Help to Buy explained
Updated: Jan 1
The government has introduced a number of different Help to Buy schemes, all aimed to help get you to where you want to be on the property ladder. Trying to get a foot on the property ladder can be a struggle for many people. Often with university debt stacked behind you and a low paid, entry level first job, saving enough money to put down a deposit is a common problem. Help to Buy ISA
If you don’t need to buy right now, but you’d like to start saving with a view to buy at some point in the near future, then this could be a good scheme for you as it acts as a savings account; with a few added benefits.
The government will boost your savings by 25% If you save £200 a month, the government will top it up by £50 each month The maximum bonus you can earn is £3,000 (assuming you save £1,200) which would take just over four years Visit the Help to Buy website helptobuy.gov.uk to use the calculator bonus. You can enter the amount of your total savings to work out how much of a top-up the government will give you.
Help to Buy: Equity Loan This scheme is applicable for new build homes only, so if new builds appeal to you, then it might be worth reading up on the terms and conditions of the equity loan.
The government will lend you up to 20% of the cost of your new build home
You find the minimum 5% cash deposit upfront
You therefore have an overall 25% deposit against the purchase price of the house/flat
You won’t be charged loan fees on the 20% loan for the first five years
In the sixth year you will currently be charged a fee of 1.75% of the loan’s value. After this, the fee will increase every year
in line with inflation. The annual increase in the fees is worked out by using the Retail Prices Index (RPI) plus 1%. For instance,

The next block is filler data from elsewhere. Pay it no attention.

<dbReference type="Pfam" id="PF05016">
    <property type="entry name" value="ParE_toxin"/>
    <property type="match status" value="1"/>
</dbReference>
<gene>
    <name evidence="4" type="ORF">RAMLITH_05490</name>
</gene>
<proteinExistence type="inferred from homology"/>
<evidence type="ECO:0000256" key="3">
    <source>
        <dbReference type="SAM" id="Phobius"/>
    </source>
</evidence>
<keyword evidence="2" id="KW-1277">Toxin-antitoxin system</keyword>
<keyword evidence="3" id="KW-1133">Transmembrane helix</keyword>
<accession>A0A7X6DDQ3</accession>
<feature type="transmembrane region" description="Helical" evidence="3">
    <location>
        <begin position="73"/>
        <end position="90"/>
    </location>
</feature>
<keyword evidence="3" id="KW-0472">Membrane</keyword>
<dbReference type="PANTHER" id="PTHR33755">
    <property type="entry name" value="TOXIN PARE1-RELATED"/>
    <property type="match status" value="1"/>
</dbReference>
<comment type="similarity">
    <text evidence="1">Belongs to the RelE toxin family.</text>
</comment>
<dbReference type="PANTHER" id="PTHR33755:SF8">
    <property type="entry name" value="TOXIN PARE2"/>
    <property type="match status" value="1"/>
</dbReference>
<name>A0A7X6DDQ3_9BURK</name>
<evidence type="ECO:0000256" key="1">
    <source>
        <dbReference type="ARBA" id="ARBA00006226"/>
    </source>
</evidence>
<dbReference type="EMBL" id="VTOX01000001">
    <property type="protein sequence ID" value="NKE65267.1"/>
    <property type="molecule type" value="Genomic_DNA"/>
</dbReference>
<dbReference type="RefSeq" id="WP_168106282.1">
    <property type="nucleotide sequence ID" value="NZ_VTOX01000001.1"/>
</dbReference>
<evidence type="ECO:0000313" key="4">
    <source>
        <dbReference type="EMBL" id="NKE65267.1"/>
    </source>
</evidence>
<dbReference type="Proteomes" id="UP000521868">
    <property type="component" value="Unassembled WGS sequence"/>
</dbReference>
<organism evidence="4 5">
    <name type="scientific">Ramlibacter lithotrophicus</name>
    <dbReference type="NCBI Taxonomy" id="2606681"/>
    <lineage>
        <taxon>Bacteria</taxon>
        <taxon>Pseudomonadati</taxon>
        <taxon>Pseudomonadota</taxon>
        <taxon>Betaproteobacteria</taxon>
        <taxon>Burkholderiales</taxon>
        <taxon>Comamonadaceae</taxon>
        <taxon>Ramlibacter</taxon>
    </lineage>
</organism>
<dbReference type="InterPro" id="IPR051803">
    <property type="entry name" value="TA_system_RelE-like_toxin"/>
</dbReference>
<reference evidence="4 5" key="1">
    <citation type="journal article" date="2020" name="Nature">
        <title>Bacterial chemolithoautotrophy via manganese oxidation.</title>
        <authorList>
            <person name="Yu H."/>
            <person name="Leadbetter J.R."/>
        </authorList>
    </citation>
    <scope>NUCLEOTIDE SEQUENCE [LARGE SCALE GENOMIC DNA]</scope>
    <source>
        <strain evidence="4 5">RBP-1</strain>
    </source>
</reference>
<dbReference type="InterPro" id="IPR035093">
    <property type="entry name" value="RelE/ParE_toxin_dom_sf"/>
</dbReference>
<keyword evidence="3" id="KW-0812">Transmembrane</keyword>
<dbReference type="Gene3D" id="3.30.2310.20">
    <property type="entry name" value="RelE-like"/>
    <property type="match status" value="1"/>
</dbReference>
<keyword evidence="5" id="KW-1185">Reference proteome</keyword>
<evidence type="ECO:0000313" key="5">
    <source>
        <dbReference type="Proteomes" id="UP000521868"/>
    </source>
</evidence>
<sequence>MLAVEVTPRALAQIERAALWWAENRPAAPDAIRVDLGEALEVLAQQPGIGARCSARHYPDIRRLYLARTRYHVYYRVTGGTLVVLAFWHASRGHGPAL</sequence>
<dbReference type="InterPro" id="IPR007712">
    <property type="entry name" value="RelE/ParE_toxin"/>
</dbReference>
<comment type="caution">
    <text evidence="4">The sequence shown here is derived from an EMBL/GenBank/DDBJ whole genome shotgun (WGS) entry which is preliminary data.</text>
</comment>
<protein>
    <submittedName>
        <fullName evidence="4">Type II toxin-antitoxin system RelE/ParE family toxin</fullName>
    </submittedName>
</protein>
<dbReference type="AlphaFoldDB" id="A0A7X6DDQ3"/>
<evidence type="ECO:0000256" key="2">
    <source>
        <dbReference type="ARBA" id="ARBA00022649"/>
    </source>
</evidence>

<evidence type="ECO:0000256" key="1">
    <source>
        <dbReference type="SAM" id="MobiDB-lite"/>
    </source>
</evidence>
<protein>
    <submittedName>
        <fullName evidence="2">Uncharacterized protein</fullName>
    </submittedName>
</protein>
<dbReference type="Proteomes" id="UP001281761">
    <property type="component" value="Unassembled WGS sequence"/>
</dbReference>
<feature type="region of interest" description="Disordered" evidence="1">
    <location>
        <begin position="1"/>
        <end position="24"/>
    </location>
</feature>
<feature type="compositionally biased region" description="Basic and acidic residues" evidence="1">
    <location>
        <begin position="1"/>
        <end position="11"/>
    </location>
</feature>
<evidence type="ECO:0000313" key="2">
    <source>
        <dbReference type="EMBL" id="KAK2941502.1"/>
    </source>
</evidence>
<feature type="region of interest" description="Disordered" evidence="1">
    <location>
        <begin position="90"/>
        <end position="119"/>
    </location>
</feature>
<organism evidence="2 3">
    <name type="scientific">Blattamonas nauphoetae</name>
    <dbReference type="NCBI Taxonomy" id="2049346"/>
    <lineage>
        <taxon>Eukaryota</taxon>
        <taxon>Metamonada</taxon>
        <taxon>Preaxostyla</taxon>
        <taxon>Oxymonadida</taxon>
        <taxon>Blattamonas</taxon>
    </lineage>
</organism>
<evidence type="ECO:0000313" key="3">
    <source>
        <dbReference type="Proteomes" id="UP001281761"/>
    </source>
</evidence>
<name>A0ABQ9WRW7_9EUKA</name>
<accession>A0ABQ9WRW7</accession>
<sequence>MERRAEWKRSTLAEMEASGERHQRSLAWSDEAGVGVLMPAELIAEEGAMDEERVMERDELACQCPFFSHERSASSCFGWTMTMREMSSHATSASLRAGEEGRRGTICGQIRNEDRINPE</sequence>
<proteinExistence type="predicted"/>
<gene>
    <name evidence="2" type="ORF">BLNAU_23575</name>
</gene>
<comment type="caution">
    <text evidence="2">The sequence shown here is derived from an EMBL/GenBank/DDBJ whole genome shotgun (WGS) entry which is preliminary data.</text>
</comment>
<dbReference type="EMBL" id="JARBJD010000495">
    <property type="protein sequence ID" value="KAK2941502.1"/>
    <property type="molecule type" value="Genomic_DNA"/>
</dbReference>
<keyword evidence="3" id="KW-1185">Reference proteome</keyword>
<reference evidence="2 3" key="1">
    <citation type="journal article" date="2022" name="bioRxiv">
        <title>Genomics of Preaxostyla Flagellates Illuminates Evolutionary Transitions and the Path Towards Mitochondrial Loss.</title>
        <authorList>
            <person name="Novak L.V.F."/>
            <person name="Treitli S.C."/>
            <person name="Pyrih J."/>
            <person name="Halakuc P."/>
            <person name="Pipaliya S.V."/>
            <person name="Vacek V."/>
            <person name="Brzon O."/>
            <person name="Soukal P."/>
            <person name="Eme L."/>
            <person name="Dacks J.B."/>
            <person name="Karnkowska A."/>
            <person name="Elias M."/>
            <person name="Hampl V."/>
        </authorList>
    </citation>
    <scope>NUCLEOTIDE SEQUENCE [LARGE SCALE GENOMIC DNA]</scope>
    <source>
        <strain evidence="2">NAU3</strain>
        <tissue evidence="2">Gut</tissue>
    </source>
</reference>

Years 1-5: no fees
Year 6: 1.75% of the loan
Year 7 onwards: 1.75% + RPI + 1%
These fees do not go towards paying off the government loan. However the larger the deposit you put down, the more mortgage products there are available to you, and generally speaking, the bigger the deposit, the better the mortgage deal.
Help to Buy Shared Ownership Shared Ownership lets you buy a portion of your own house, which you can usually increase over time, until you gradually own your own house, outright. This is a good way to step into the housing market as the deposit amount is based on the share you buy, so it will be much less and sometimes no deposit is even required. Many people decide that, for example, owning 50% of a home is still much better than owning 0% of a home if they continue to rent.
You find the minimum 5% deposit of the purchase share upfront (although some lenders will now accept a 0% deposit)
Purchase a percentage share of your house (between 25% and 75% of the market value)
Pay monthly rent on the remaining portion
You can increase your ownership share as and when you can afford it
This Scheme is ending soon
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